Nine business concepts formulated by students or student teams will square off Friday in the final competition of the University of Virginia Entrepreneurship Cup, to be held in the Great Hall of Garrett Hall.
After Tom Skalak, U.Va.’s vice president for research, and Maurice Jones, Virginia’s secretary of commerce and trade, offer opening remarks, the finalist teams will present their business concepts to a panel of judges, who will award $40,000 in cash prizes. The winners will receive $20,000; the runners-up $10,000, and two honorable mentions will receive $5,000. The U.Va. Entrepreneurship Cup is sponsored by Third Security LLC and Vonage.
This year’s judges include three U.Va. alumni – Marc Lefar, retired chief executive officer of Vonage; Kenneth Bronfin, senior managing director at Hearst Ventures; and Jason Gabriel, managing director with venture firm Third Security LLC – plus Jill Carroll, senior associate at S.R. One Limited, the venture capital arm of GlaxoSmithKline..
For the first time this year, the competition has been organized by themes, rather than by schools. Students were encouraged to enter their concepts into one of five themed tracks:
- Medical Technologies/Health Care, in which the primary customers would be hospitals, health centers and medical professionals;
- Social Entrepreneurship, a social or nonprofit business venture “with a mission that expressly aims to have a social impact as well as a sustainable business model”;
- Consumer Goods & Services/B2B, which includes consumables, clothing, equipment, business applications and more;
- Technology, Media, Telecommunications, engineering and software ideas, and concepts that heavily rely on information technology.
- U.Va. Wise, open only to students enrolled at U.Va.’s College at Wise.
Now in its sixth year, the U.Va. Entrepreneurship Cup is a business plan competition open to all U.Va. undergraduate, graduate and post-doctoral students. The contest seeks to enrich the area’s entrepreneurial community by supporting innovative concepts with the potential to solve societal, health care and other problems.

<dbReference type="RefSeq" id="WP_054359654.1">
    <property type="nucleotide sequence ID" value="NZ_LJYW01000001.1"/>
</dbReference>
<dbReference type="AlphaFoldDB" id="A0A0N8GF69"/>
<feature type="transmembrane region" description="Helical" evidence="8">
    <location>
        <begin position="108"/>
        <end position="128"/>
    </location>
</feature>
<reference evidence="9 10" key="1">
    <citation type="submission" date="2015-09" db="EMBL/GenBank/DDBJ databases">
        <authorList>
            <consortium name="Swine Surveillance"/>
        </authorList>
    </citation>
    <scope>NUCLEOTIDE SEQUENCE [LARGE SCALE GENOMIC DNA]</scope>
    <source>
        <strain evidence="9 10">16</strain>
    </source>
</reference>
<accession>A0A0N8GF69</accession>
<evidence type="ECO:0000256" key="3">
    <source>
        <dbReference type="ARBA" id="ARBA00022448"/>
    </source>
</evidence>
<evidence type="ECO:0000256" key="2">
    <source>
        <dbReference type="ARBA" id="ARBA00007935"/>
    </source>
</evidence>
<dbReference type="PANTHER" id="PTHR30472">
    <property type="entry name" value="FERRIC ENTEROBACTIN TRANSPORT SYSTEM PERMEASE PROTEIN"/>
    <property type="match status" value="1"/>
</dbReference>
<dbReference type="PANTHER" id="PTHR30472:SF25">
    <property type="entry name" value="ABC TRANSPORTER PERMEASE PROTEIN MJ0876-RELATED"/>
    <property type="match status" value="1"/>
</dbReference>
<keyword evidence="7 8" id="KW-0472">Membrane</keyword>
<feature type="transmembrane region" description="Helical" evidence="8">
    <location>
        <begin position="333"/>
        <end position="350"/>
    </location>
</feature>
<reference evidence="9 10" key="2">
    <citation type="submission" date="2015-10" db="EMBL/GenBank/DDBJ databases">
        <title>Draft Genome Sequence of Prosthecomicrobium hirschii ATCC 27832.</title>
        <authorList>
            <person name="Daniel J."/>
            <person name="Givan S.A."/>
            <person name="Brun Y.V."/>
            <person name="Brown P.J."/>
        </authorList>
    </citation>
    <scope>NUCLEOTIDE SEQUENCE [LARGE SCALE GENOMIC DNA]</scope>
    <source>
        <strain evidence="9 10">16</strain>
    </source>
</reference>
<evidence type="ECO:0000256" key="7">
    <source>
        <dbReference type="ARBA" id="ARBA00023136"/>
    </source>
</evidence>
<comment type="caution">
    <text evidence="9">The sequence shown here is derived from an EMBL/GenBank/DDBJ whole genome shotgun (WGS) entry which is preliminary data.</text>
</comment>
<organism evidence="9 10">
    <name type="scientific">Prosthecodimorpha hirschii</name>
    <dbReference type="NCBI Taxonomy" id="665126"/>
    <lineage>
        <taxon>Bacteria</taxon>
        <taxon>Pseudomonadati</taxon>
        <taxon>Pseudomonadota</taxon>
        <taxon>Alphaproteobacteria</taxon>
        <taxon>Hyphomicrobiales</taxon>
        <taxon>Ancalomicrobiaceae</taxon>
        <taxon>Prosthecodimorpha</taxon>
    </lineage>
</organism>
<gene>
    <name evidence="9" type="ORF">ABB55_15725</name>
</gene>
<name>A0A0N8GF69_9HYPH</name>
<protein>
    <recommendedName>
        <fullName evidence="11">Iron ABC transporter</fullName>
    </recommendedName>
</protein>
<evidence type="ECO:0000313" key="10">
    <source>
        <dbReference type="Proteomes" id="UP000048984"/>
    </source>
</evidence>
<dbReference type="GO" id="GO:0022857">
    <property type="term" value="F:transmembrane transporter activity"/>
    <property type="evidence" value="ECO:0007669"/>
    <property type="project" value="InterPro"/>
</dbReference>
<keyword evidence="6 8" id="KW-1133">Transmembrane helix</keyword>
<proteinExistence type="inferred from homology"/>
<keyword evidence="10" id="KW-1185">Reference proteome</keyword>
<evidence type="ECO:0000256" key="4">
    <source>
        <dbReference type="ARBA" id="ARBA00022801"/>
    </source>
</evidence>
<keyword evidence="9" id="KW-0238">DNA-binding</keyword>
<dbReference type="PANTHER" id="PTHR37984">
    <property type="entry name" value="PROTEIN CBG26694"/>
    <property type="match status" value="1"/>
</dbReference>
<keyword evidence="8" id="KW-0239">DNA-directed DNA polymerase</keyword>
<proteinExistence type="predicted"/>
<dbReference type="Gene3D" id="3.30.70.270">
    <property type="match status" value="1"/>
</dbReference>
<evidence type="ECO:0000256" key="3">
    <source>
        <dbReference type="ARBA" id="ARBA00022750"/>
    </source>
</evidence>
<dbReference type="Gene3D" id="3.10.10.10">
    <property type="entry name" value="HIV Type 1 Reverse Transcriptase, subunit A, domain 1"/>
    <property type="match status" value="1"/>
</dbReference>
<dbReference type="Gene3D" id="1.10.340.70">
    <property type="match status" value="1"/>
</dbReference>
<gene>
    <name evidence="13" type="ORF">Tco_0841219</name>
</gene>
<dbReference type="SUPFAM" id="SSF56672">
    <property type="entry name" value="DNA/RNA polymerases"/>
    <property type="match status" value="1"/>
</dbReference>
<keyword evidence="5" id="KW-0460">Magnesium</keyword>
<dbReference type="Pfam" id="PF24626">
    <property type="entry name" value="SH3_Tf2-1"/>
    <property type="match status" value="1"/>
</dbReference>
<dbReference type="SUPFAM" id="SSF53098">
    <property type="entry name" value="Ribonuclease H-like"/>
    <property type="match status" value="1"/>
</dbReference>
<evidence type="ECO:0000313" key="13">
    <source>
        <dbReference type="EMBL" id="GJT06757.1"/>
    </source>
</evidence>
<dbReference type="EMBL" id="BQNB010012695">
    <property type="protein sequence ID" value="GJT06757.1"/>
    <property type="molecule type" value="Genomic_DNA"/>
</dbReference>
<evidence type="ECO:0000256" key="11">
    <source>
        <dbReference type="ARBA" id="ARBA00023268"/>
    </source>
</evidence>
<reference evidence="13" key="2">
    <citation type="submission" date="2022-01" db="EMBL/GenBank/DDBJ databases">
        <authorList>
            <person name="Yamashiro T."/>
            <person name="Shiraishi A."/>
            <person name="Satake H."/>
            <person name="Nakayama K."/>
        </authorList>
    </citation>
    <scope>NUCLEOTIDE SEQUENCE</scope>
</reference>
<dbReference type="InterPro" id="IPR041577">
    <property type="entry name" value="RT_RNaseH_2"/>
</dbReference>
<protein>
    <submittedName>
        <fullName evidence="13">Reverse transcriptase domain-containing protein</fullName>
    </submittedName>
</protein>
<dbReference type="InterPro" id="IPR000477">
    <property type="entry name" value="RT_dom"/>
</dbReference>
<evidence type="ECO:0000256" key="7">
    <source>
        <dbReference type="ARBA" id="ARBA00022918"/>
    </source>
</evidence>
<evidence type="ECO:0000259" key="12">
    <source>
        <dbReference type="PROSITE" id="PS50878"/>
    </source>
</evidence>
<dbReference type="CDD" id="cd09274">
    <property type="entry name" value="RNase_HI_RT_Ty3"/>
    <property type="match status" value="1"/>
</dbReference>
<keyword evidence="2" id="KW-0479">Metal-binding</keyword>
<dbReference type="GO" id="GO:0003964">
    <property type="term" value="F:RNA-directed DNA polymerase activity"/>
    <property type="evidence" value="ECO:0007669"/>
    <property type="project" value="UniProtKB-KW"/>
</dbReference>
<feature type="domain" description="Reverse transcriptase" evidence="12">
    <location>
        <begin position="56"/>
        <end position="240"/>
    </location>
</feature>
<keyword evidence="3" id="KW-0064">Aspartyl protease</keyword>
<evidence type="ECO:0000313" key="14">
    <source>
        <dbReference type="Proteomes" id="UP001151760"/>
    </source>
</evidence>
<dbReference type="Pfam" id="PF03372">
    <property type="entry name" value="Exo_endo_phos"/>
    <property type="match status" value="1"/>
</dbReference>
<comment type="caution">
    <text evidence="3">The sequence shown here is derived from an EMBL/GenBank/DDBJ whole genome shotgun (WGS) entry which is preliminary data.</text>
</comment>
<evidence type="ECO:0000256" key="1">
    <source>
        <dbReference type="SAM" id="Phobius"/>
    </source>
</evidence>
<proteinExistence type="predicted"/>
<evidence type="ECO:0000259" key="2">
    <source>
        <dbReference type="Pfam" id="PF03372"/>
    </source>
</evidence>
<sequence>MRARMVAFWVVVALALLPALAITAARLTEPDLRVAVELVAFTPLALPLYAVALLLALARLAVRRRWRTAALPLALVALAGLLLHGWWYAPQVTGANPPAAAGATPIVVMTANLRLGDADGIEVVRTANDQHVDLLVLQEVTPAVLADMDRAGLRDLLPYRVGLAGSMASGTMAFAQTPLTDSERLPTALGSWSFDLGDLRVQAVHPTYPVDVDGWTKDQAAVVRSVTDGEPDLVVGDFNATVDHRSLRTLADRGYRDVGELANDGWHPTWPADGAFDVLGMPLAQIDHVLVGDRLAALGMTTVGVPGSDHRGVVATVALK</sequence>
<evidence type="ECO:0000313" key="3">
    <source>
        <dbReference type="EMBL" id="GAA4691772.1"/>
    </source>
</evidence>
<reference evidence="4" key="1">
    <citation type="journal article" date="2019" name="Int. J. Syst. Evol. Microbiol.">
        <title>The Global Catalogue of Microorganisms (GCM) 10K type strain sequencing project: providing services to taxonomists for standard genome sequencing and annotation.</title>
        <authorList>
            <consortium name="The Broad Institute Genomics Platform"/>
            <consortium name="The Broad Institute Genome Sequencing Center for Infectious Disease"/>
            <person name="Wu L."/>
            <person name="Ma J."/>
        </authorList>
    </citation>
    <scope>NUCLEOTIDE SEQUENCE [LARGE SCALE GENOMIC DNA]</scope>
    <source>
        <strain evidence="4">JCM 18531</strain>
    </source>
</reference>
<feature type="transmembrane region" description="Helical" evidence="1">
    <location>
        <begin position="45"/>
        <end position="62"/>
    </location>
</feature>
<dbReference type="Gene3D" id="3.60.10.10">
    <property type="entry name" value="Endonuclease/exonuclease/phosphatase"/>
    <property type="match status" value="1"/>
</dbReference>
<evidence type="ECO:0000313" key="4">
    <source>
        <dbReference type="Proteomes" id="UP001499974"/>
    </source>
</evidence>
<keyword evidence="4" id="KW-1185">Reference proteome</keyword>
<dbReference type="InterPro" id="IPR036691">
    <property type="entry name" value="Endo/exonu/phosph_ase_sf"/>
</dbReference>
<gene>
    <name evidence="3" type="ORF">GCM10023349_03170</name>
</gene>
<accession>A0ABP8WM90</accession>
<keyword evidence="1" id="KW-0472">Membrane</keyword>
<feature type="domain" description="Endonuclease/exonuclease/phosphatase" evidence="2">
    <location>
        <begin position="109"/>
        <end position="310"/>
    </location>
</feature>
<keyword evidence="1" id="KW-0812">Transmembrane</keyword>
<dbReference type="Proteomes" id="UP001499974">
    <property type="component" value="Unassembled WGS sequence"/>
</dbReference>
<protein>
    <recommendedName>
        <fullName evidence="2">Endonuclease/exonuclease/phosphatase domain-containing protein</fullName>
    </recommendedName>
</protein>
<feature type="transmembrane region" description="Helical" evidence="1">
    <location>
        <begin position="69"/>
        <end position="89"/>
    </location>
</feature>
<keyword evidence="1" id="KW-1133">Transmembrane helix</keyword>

The event is free and open to the public. For information, click here.
This year’s finalists are:
Medical Technologies/Health Care
- Sensibility Care, a device to reduce complication rates after orthopedic surgeries that mandate no weight bearing post-operatively.
Dasha Tyshlek, Biomedical Engineering
- Contraline, the first non-surgical contraception for male cats and dogs.
Kevin Eisenfrats, Nanomedicine Engineering
- Buddy Watch, a personal safety app that detects emergencies and responds to them automatically when the user is walking alone.
Hannah Rosenfeld, College of Arts & Sciences
- Community Honor Fund, a short-term loan and financial coaching solution for university towns.
Doug Chan, Shreyas Harihanan, Dawn Lu and Seth Nelson, McIntire School of Commerce
Consumer Goods & Services/B2B
- RHEOFLEX, a new type of brace to reduce knee injury in football.
Tim Barry, Biomedical Engineering; Stephen Simion, McIntire School of Commerce; Pearson Gean, School of Engineering and Applied Science
- The Real Monti, a service to connect travelers with local experts for better travel experiences. Thom Morris, Darden School of Business
- NostraJAMUS, an online platform for music predictions, discovery and taste-making.
Collin Waldoch, Tony Olmert and Vincent Ning, McIntire School of Commerce
- Pear, an app for a social networking game.
Joshua Choi, Will Schneider and Alex Ramey, College of Arts & Sciences
- Recruitionary, a way for players and their coaches to connect – a “Match.com for sports.”
Desmond Burris, U.Va. Wise